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Matt Bernard takes on one of Damien’s favourite bikes to find out why it’s one of his most loved.


I have worked alongside Damo for about six years. In that time, there hasn’t been too much we have disagreed on – with bikes that is, I won’t comment on aliens or music. There are many bikes I have ridden with Damo or on totally different days and both loved, or hated the bike. There’s been one model that always perplexed me.
As we wandered back from a café one morning at DA HQ, me with a coffee, Damo with a Red Bull (again no comment), he dropped a bombshell. “I’m buying a V-strom.”

I almost spat my coffee all over him. A V-Strom? As the editor of Dirt Action and sister mag Trailrider, Damo could choose any bike at any time, just about anywhere. Why would he purchase a 650cc adventure bike, which is at first glance is aimed mainly at the road. A BMW, a Ducati, a Triumph? Nope, his heart was set on a Suzuki V-Strom. Now I have nothing against the yellow machines, I’m a huge fan of the RM-Z, RM-X even the DR-Z’s, but to me I couldn’t see the excitement over the V-Strom 650 – come on, at least get the 1000.

I’ve just taken my sweaty gear off and wheeled a Suzuki V-Strom into the garage. I had to find out for myself, why would this particular model float Damo’s boat so much that he would actually purchase one as his personal bike.

They say don’t judge a book by its cover right?

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I picked up the V-Strom and headed up the winding roads towards my house in the Blue Mountains. I have some spectacular roads near my place, but the plan was to rip straight home and get back into some work.  Over an hour later, I had taken the long way home through the winding roads and got off the bike slightly speechless – which doesn’t happen often. This thing is bloody good on the tar… bloody good!
The gear ratio is a nice balance when on the road, it sits on the open road quietly humming along, but shift it back a gear and it’s ready to honk along. It’s a smooth, quiet, yet lively engine. I was impressed, but I’m not one of those martini-sipping road journo’s – I needed to get this thing dirty.
Gearing up to head into the fire trails, I cast my eye over the 650. I was still not convinced this was a dirt-suited vehicle. However, with wraparound hand guards, an engine guard and spoked rims I was starting to feel more optimistic. So off I went, through some winding roads into the bush. As the gumtree-lined path morphed from tar to dirt, I stood up and entered the unknown. Standing up on the V-Strom I instantly could have handled some bar rises and I should have removed the rubber footpeg inserts to give my feet some more grip, but so far so good. Along open fire trails this bike is bloody brilliant! The engine has enough grunt, you can give to it a squirt and crack a slide, then back it off shift up a gear and use the torque to chug through the trees. The suspension handles most of what 90% of adventure riders will put it through with ease – I was blown away.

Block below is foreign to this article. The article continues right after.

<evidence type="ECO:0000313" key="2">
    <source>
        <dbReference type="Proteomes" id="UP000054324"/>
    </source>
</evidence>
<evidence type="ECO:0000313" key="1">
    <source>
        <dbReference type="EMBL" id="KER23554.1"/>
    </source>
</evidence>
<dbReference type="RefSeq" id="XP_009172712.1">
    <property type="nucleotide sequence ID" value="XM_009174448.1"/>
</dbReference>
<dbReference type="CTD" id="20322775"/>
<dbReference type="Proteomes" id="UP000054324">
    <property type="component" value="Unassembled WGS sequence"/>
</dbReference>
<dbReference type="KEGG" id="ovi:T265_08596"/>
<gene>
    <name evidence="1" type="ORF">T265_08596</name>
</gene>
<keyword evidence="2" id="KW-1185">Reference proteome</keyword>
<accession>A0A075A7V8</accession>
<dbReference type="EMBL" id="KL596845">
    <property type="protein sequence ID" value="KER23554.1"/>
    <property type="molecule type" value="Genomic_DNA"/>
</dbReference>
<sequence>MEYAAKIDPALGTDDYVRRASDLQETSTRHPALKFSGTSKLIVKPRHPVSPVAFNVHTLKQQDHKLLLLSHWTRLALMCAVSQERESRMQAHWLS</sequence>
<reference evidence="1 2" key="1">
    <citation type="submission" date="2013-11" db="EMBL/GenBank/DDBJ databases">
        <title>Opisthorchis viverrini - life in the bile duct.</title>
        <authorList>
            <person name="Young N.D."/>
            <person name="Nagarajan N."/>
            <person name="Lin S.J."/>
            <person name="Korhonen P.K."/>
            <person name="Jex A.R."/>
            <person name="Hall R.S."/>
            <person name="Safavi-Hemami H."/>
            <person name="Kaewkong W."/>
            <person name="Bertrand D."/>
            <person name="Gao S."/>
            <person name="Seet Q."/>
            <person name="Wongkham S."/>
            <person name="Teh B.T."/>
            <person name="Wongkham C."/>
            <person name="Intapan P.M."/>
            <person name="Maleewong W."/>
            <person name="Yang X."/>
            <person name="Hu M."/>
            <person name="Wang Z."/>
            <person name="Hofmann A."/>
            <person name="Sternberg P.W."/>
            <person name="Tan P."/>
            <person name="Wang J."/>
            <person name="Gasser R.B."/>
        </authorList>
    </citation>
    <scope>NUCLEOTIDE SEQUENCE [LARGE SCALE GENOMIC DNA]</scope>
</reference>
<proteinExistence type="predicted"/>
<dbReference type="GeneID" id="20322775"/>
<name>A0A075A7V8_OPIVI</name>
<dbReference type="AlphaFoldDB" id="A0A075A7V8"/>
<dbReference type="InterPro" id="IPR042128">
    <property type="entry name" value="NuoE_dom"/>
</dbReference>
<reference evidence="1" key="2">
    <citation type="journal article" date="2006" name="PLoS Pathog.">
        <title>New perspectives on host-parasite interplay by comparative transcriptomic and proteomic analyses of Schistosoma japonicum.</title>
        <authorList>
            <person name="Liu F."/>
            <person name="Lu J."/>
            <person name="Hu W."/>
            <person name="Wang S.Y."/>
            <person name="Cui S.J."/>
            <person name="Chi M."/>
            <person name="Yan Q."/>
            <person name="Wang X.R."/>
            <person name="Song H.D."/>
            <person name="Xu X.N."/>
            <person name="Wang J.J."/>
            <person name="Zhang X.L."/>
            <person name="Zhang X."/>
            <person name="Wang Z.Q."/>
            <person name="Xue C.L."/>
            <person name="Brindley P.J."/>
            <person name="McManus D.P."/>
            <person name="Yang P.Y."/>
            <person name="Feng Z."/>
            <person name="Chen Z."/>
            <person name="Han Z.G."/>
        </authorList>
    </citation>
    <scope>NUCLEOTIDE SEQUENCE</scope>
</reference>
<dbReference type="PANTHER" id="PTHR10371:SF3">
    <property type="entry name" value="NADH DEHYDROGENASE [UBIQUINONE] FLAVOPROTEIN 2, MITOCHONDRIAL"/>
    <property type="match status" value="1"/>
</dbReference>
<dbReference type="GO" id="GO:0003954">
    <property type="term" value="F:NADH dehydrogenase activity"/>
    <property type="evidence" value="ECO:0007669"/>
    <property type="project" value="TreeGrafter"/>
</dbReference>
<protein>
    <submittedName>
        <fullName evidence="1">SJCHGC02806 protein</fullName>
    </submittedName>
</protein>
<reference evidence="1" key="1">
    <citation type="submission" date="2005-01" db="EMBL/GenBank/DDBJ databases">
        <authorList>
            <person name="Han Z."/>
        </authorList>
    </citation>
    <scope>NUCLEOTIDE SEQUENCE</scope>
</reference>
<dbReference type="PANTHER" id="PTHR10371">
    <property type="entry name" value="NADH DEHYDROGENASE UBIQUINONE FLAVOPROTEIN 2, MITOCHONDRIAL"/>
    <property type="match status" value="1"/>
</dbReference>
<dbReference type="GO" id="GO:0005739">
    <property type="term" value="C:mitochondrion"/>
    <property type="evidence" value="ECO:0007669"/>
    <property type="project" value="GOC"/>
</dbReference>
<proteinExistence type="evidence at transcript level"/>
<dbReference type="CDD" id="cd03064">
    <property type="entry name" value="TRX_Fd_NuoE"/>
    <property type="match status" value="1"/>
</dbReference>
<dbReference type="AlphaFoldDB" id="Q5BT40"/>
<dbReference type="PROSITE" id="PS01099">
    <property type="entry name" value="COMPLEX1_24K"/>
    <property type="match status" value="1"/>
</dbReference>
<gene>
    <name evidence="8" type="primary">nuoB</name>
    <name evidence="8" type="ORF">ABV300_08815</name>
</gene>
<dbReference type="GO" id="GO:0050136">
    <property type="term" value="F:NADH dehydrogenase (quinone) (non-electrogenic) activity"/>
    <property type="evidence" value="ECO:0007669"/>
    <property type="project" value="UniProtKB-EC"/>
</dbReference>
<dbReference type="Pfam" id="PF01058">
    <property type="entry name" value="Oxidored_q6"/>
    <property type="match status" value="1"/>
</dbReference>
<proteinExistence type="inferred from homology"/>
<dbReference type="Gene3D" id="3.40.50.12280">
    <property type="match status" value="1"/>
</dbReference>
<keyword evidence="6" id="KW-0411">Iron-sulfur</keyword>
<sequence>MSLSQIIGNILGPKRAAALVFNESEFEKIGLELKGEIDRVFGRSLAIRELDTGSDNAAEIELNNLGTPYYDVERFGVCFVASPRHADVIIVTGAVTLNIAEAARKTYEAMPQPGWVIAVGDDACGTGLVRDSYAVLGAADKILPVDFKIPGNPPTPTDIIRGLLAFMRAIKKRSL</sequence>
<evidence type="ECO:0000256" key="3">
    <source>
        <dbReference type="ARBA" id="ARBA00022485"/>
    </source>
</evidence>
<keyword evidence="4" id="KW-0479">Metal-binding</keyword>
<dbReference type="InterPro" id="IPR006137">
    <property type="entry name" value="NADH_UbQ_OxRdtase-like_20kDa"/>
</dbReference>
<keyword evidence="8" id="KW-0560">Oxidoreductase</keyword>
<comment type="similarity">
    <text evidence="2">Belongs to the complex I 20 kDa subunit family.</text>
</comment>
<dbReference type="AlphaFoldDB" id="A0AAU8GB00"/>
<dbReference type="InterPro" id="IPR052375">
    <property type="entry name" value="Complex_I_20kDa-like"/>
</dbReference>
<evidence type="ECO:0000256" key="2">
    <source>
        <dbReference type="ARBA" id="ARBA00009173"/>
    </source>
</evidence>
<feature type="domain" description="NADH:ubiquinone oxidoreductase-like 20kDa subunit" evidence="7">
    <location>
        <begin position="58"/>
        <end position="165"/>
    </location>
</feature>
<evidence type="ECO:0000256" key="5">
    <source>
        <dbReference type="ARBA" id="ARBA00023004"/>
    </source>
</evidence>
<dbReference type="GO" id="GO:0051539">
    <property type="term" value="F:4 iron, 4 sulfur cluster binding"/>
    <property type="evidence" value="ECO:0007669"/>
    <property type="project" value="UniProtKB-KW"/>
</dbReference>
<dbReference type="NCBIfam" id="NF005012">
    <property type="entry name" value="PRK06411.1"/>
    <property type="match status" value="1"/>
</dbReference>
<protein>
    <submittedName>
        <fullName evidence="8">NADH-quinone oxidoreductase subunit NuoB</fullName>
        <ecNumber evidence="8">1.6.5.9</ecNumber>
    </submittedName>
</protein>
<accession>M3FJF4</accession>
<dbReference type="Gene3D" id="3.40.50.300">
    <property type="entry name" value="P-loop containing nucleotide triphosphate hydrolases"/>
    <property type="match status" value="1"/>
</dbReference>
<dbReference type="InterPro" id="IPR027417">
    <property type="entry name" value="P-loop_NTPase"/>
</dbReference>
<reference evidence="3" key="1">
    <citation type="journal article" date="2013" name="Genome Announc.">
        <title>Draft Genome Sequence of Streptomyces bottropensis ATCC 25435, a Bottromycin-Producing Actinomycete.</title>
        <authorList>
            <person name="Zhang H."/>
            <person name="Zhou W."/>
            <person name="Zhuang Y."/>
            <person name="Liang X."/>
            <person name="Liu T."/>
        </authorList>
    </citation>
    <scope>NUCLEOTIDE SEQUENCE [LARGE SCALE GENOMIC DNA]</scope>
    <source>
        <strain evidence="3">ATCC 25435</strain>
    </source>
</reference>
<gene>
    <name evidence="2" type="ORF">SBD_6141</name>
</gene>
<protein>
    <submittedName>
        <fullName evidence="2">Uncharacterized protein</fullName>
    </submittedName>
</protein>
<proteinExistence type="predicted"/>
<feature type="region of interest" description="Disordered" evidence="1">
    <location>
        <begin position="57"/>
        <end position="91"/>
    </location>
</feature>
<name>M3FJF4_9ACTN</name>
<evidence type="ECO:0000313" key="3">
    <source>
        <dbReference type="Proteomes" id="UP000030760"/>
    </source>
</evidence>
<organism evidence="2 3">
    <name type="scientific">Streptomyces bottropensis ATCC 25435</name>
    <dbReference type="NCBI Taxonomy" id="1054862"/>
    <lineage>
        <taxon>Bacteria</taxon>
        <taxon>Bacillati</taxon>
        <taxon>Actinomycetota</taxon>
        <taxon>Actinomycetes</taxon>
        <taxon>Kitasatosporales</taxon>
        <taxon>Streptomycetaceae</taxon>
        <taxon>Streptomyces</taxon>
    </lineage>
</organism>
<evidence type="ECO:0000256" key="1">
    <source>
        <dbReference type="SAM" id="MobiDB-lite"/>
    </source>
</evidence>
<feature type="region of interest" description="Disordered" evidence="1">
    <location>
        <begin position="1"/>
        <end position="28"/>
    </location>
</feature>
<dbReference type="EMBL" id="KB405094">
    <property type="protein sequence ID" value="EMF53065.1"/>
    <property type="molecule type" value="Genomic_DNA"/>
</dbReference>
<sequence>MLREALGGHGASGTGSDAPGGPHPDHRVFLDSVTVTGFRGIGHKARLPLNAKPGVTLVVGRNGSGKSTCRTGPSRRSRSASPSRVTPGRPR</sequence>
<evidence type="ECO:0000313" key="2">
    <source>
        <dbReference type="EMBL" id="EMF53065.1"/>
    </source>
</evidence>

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If anyone has seen Damo’s video online, he has taken the Suzuki V-Strom 1000 into some serious terrain. Mud, single trail, hill climbs – hectic shit as far as I am concerned. I thought I would try some tamed down chaos and entered some single trail. I didn’t get all “Romaniacs” on the thing, but some tighter slower speed trails gave me a further appreciation for the V-Strom 650XT. The Suzuki Low RPM assist is quite handy in tighter terrain. The system automatically raises the idle speed when riding at low rpm or when releasing the clutch – also an asset in city traffic.

I played around with traction control being on or off, most of the time I left if off when the terrain was tight, but on the wide open trails I had it on just in case I got a little throttle happy. The ABS was great when stopping from a high speed, but riding the brakes down a few hills I found it difficult to control the bike without being able to lock the rear. It has it’s place on an adventure bike, I’d like to be able to switch it off however.

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Well, I’m sold on this bike. It’s incredible value for money, is great fun on the road and handles dirt well and with some more off-road tyres, extra luggage wracking and some bigger footpegs, you’d have a great off-road ready adventure bike. I understand why Damien bought one of these, and each year they get better and better. The V-Strom is a great bike, it has it’s market and meets the design brief well. You won’t want to go climbing crazy hills on it, nor dropping down rock faces, but for a variety of dirt roads, trails and tar you’ll find the Suzuki V-Strom 650XT an excellent adventure bike.